By Georgina TorbetJanuary 9, 2021 12:02PM PST
One of the biggest limitations to space missions is weight. The more mass that is added to a rocket, the harder it is to get that payload to where it needs to go. So future crewed missions to Mars have a challenge in terms of how to transport essential but heavy resources like the fuel needed for the return journey to Earth. One approach to this problem is to say we shouldn’t carry fuel to Mars — instead, we should produce fuel from the resources that are available there.
Now, scientists at the University of California, Irvine have come up with a way to make methane-based rocket fuel from resources available on the Martian surface.
The method revolves around the use of a zinc catalyst used in a reaction called the Sabatier process. The zinc acts as a catalyst for carbon dioxide, which reacts with hydrogen to produce methane and water. While this process is well known and is used in current space missions like the life support system on the International Space Station, it has previously required large facilities to operate. The breakthrough use of the catalyst allows the process to be performed on a much smaller scale.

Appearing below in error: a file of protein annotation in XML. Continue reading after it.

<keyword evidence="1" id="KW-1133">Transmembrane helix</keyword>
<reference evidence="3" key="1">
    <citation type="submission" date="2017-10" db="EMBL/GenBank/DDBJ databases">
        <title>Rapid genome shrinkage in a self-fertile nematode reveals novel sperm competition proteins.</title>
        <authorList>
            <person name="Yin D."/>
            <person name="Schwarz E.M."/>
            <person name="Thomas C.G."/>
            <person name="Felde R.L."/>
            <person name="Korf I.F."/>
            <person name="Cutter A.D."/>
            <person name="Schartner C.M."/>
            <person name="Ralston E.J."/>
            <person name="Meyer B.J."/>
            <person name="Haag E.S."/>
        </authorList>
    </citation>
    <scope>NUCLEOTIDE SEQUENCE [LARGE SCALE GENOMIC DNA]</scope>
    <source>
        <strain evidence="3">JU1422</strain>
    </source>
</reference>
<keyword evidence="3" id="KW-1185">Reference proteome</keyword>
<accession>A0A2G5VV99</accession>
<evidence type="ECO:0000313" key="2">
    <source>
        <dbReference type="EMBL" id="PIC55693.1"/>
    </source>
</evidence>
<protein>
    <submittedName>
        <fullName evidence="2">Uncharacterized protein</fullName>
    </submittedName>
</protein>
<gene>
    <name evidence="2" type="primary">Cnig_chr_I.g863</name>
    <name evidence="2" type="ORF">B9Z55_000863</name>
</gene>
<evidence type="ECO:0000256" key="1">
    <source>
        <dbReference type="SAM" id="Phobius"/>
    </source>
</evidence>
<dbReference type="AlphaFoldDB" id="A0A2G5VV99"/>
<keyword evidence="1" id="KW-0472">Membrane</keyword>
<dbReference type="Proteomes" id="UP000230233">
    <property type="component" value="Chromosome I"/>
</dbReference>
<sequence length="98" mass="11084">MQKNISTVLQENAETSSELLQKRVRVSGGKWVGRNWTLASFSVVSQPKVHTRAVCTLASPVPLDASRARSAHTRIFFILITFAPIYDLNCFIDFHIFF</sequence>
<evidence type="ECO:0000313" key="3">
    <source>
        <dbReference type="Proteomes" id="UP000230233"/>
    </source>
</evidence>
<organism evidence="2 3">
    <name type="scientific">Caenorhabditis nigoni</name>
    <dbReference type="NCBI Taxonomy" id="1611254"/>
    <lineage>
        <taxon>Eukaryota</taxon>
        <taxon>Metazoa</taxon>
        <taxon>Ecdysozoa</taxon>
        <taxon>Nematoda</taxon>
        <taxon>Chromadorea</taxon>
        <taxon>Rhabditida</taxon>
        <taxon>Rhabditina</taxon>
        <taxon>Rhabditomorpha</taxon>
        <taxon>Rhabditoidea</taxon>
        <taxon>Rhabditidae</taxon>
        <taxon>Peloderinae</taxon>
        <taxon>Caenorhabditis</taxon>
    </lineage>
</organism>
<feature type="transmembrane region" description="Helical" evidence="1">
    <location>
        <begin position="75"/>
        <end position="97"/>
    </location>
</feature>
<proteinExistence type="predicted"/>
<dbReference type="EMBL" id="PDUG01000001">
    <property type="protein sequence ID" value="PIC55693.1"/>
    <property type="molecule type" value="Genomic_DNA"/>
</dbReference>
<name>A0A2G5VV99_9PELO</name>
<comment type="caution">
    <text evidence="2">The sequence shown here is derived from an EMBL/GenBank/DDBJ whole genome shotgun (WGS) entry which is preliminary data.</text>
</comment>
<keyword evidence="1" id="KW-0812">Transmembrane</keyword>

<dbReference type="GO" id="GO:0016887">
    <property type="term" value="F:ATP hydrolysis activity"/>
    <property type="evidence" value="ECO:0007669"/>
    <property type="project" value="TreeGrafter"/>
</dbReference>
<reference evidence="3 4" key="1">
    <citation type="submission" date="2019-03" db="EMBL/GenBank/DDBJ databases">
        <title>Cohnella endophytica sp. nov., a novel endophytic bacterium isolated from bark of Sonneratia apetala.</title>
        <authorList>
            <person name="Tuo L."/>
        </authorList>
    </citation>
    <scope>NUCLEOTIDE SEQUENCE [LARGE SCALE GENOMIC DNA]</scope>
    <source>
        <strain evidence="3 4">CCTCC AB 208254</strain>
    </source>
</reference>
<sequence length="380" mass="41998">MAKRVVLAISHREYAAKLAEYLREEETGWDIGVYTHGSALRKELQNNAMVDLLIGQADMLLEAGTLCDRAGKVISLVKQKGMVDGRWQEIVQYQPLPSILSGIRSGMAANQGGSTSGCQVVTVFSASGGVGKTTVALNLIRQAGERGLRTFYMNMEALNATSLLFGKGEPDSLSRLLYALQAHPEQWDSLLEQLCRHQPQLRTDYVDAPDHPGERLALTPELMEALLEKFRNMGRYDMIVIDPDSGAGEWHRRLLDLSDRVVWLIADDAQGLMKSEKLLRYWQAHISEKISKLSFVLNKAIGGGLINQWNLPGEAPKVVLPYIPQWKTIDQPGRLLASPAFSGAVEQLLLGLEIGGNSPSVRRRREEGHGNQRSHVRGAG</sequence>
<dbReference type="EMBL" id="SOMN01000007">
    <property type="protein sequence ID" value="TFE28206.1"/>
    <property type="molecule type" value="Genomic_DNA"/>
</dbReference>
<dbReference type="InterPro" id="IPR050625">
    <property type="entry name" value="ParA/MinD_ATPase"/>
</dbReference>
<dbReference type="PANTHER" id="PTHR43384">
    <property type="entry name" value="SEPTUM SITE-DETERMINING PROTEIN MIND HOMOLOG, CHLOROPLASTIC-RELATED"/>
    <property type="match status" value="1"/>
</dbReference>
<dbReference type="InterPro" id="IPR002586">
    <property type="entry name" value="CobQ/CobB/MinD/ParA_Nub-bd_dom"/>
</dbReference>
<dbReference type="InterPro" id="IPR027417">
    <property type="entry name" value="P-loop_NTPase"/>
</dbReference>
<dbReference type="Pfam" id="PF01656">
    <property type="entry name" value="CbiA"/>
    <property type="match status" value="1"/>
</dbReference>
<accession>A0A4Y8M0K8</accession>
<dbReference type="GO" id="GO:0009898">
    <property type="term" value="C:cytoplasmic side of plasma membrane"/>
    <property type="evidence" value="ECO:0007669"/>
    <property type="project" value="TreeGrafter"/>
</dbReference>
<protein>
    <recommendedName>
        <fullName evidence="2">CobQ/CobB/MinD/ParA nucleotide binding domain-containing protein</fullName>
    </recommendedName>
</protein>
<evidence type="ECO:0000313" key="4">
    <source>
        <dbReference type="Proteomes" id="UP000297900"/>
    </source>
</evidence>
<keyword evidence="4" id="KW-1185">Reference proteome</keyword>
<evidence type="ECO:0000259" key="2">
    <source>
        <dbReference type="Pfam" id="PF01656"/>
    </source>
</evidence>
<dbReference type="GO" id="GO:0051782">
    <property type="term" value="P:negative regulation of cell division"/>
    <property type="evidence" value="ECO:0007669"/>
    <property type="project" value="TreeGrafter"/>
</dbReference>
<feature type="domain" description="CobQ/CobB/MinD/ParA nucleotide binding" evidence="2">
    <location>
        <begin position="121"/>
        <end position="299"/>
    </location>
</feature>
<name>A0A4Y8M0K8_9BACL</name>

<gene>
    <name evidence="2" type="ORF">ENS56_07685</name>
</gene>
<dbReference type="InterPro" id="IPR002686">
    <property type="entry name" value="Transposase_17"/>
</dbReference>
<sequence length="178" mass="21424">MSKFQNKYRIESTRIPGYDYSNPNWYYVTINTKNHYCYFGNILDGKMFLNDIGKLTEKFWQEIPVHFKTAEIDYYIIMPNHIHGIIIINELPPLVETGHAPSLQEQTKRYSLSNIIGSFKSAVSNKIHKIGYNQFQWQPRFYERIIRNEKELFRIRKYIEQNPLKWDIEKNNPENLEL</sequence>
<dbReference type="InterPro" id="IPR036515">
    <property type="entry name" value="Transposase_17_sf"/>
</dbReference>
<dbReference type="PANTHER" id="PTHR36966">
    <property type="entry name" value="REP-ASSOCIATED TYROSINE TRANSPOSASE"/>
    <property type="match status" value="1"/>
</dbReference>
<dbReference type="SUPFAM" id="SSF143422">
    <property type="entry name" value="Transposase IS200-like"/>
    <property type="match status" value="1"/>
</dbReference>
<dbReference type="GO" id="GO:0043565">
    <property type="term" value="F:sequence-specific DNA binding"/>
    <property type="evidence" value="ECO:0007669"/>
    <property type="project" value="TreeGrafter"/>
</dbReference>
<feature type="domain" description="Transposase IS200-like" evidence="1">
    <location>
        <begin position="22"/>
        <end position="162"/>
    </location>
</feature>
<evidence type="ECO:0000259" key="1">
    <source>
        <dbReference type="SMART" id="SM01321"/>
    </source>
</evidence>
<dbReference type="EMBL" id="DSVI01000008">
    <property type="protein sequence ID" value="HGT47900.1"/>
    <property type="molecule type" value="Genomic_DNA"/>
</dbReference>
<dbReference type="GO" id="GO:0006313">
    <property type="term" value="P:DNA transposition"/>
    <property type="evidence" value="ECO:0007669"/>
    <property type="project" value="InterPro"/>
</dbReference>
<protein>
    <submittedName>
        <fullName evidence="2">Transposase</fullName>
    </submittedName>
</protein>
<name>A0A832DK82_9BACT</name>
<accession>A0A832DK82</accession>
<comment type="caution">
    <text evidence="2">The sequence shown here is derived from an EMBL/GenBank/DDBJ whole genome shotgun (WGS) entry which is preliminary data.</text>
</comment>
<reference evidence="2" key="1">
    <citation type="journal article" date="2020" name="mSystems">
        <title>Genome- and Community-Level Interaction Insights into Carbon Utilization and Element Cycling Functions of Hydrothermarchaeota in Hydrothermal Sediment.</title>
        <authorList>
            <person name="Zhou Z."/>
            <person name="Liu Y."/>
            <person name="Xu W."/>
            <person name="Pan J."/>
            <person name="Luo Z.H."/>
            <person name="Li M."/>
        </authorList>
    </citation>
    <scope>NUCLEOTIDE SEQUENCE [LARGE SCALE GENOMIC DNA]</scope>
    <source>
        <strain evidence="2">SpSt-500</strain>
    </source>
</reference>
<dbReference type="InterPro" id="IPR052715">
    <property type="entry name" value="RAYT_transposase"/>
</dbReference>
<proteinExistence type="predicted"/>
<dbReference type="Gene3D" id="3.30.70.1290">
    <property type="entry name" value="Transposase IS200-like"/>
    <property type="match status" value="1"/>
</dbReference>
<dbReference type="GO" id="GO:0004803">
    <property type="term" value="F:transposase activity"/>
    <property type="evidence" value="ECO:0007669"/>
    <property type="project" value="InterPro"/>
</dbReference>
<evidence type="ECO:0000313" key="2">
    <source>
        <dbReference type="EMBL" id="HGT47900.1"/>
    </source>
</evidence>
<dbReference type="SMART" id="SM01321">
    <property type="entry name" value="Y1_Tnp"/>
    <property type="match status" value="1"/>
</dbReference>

“The process we developed bypasses the water-to-hydrogen process, and instead efficiently converts CO2 [carbon dioxide] into methane with high selectivity,” lead author Houlin Xin, an assistant professor in physics & astronomy, said in a statement.
Carbon dioxide is plentifully available on Mars, as it makes up the majority of the martian atmosphere. And while this method would require astronauts to bring some of the catalyst with them, it would be a much smaller amount than the fuel it can make. It is also easy to transport: “The zinc is fundamentally a great catalyst,” Xin said. “It has time, selectivity, and portability — a big plus for space travel.”
Most rockets currently use hydrogen-based fuel, but there is research being performed into using methane-based fuel in the future. The SpaceX Raptor engine, which will be used in the company’s upcoming heavy launch vehicle Starship, uses methane-based fuel.
But there is still much research to be done into the creation and use of methane fuel before this technique can be used on Mars. “Lots of engineering and research is needed before this can be fully implemented,” Xin said. “But the results are very promising.”